According to Mayor John Tory, the city of Toronto is preparing for a “worst-case scenario” in which 50 to 60 percent of its frontline workers becomes ill or isolates as a result of COVID-19 exposures, and some non-essential activities must be “modified or terminated.”
Tory made the remark during a press conference at City Hall on Tuesday morning, where he emphasized the Omicron variant’s rapid spread and the potential impact on service delivery in the following weeks.
His remarks come as the Toronto Public Library reveals that 44 of its 96 locations will close on Monday owing to staffing shortages.
The Toronto Zoo has also announced that it will close until at least Jan. 27, even though the outdoor portions of the facility are still permitted to operate under the provincial emergency orders announced yesterday.
“We are planning for worst case scenarios, worst case, up to and including illness rates as high as 50 to 60 per cent so that we have the plans for that possible scenario. Hopefully those plans never have to be implemented but it is good to have a plan and we will indeed have robust, proper and thorough plans in that regard,” Tory said. ““We want people to know that there are these plans and to know of them so that they’re not surprised when some non-critical and non-essential services are adjusted or cancelled, which will then allow us to redeploy staff to support essential and critical services.”
During the first wave of the pandemic the city temporarily suspended a number of services in anticipation of a staffing crunch, including yard waste pick up.
At this point it is unclear which services could be paused or scaled back should the city experience a surge in Omicron-related absences but Tory said that staff are in the midst of a “methodical” review and hope to provide the public with more information about contingency plans later this week.
In the meantime, Tory said that the city remains “laser focused” on ensuring critical services continue to operate.
“Toronto’s emergency services will continue to respond to emergency calls without interruption and critical operations will continue so that safe drinking water comes out of your tap, the snow gets cleared and the garbage gets picked up, among other services,” he said. There will be adjustments and there is cooperation already taking place between these services as needed. But we take it as job one to keep doing what we have done all the way along, to maintain those critical and essential services for Torontonians at all times during the remainder of the pandemic.”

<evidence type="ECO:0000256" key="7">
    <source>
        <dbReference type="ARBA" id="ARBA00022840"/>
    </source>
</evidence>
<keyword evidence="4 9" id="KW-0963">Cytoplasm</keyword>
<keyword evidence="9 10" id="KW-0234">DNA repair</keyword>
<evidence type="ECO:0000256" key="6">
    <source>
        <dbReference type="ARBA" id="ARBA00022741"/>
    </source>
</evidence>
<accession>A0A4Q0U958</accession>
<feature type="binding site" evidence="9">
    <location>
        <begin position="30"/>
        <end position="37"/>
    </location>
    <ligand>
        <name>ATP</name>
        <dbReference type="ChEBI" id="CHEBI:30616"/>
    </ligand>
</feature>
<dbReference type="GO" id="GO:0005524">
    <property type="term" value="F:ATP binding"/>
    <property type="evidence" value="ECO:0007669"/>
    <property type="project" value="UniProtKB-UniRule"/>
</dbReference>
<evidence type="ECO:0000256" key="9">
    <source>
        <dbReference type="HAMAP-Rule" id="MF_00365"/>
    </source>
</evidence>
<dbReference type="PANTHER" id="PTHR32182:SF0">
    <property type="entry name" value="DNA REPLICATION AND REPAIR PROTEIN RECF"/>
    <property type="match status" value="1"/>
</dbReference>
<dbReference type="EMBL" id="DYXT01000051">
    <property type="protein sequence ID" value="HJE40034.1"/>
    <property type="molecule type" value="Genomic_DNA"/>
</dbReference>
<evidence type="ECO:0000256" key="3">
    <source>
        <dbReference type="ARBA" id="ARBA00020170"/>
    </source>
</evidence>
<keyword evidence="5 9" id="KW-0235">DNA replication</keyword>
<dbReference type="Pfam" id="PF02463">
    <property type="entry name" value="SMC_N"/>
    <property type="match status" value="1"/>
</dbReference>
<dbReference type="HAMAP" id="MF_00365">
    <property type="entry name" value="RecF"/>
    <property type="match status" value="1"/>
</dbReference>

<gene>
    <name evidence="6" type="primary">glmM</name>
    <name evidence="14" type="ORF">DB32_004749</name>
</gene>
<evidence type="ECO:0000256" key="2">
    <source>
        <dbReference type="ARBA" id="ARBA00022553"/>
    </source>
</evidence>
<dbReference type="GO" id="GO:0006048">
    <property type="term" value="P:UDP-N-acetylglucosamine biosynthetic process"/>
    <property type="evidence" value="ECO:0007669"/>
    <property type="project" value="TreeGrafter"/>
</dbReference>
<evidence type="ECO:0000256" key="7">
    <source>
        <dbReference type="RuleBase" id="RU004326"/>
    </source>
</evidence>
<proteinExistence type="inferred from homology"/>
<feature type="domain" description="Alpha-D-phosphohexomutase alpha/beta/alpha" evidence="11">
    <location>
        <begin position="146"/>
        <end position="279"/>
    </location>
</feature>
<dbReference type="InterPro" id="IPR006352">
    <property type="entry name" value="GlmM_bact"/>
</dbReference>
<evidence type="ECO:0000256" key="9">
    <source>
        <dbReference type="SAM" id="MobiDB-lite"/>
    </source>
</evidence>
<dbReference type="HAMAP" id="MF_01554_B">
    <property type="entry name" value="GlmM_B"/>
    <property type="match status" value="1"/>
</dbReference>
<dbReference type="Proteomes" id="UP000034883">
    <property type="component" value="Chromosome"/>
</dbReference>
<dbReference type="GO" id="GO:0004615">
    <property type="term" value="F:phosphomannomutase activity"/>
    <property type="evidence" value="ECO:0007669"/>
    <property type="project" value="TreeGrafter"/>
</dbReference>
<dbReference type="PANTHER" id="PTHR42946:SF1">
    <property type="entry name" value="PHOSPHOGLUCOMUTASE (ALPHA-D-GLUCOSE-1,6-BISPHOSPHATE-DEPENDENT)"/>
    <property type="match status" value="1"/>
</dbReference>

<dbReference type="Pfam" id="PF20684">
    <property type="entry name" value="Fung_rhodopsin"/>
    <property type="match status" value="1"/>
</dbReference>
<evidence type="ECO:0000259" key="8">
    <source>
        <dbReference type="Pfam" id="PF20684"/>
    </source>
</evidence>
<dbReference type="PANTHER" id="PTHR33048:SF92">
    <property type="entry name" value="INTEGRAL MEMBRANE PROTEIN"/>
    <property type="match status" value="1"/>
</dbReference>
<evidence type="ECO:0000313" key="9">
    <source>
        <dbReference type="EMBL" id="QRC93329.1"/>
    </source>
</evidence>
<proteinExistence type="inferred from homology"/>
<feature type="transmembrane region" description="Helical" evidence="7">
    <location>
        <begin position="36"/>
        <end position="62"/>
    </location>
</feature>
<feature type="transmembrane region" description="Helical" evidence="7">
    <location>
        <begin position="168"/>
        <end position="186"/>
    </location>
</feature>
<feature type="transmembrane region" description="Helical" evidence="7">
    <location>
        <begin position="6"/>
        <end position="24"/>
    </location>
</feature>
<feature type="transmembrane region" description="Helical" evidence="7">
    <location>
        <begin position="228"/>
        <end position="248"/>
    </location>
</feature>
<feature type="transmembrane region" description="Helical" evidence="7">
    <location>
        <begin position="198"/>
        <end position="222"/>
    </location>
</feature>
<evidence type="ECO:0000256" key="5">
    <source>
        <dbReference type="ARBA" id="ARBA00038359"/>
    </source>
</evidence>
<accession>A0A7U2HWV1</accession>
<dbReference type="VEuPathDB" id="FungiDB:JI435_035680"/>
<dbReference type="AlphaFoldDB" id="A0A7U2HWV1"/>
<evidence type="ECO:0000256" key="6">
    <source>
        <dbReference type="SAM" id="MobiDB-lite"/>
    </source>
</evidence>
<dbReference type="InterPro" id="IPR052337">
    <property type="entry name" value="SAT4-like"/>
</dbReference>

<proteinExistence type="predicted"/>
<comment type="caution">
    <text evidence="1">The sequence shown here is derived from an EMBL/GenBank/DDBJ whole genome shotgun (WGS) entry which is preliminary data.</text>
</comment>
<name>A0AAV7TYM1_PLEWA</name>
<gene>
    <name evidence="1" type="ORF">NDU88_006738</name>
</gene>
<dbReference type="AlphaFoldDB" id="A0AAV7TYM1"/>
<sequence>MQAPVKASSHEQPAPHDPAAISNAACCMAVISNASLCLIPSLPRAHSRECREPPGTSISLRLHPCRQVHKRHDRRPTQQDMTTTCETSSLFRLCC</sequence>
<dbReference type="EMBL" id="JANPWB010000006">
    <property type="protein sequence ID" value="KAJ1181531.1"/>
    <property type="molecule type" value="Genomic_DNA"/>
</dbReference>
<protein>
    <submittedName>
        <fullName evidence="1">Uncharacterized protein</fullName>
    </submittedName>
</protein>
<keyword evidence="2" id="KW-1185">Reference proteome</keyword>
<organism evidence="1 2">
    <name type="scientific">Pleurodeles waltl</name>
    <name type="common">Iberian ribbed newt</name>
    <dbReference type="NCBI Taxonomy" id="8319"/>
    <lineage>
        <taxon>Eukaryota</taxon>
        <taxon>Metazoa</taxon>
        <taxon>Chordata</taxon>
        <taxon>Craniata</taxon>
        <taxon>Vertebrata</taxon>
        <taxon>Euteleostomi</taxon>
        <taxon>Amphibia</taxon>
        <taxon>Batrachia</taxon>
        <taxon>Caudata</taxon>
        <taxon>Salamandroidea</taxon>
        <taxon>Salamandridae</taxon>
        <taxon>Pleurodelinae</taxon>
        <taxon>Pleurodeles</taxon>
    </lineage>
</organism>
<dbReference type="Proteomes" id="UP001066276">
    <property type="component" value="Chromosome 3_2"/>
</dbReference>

Firefighters responding to low-priority paramedic calls
Ontario has seen an exponential rise in COVID-19 cases over the last several weeks and Chief Medical Officer Dr. Kieran Moore warned on Monday that absentee rates of 20 to 30 per cent are likely across most sectors this month.
Fire Chief Matthew Pegg, who is charge of the city’s emergency task force, told reporters on Tuesday that Toronto’s emergency services are already relying on “overtime and shift extensions” to mitigate the effect of increased absentee rates.
He said that some protocols have also been adjusted to, for example, allow firefighters to respond to low priority paramedic calls where there is “no clear indication” of an injury.
Meanwhile, the city has established a pool of about 1,000 other employees who can be redeployed to support other essential services if need be.
The reforms come as municipalities face greater challenges in providing services.
In response to the high number of employee absences, the City of Vaughan took the proactive step of closing a number of its facilities, including most of its libraries, last week.
“It’s an activity that requires us to utilize our judgment,” Tory explained. “We want to keep as many services as possible going, but we want to do it in a responsible and effective way.” “At the top of the list overall is to make sure that those essential and critical services are maintained in a way that ensures the city remains safe and healthy for people to live in,” says the mayor.